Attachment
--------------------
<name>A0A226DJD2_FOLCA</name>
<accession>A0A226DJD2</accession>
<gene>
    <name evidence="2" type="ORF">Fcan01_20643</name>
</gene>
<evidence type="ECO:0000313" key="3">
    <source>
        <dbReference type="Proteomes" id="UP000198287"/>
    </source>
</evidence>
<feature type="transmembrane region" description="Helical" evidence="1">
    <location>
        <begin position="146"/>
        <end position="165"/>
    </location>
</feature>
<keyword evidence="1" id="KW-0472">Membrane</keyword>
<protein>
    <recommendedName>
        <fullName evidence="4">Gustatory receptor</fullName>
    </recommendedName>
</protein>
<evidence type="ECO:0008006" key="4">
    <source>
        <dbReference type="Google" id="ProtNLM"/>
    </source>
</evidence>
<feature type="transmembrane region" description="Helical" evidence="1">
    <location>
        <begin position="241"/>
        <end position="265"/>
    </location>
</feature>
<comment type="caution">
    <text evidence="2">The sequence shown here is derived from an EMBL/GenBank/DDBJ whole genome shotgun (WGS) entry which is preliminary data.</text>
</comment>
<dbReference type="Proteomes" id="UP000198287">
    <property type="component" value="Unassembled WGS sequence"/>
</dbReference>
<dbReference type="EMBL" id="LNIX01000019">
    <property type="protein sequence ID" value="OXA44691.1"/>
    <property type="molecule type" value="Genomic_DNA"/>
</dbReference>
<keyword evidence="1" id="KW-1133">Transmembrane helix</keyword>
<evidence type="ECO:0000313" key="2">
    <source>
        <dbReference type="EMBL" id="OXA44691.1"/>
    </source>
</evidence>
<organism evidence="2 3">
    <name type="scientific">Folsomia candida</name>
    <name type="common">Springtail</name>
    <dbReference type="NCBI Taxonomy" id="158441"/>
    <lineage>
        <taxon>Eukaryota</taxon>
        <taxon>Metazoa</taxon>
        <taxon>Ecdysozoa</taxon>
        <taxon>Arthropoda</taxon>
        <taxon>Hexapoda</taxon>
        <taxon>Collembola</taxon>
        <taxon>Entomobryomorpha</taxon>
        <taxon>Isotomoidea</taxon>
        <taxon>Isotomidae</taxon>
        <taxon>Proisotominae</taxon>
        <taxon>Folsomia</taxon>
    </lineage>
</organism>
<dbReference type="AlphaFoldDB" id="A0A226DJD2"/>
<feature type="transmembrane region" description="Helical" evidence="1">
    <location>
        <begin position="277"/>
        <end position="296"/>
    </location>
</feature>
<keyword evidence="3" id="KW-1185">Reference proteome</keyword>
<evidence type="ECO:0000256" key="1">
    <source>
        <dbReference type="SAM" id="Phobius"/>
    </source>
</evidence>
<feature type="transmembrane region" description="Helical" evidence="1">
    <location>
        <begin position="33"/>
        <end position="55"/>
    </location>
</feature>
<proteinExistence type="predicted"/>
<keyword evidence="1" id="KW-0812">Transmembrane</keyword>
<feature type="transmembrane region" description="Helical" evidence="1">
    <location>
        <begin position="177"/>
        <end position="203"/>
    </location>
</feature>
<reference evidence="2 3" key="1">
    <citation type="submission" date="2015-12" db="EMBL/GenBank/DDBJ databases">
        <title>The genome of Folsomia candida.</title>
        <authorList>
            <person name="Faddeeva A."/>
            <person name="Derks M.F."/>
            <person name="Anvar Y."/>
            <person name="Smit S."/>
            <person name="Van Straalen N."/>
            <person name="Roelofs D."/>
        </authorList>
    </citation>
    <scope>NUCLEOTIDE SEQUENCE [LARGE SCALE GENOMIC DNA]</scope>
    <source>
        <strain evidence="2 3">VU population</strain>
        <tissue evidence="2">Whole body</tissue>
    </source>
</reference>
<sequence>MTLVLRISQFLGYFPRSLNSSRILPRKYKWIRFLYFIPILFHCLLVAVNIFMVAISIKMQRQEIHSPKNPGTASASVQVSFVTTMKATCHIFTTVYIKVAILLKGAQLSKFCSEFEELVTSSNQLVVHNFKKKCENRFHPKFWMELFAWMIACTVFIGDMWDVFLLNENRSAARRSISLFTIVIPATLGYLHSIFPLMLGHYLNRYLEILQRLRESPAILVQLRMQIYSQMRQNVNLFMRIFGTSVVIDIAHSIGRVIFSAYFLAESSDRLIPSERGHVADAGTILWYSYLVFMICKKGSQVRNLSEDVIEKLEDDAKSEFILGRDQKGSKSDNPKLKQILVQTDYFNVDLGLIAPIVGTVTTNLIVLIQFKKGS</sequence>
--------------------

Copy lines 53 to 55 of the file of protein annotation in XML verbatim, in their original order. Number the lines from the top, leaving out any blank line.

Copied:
    <dbReference type="NCBI Taxonomy" id="158441"/>
    <lineage>
        <taxon>Eukaryota</taxon>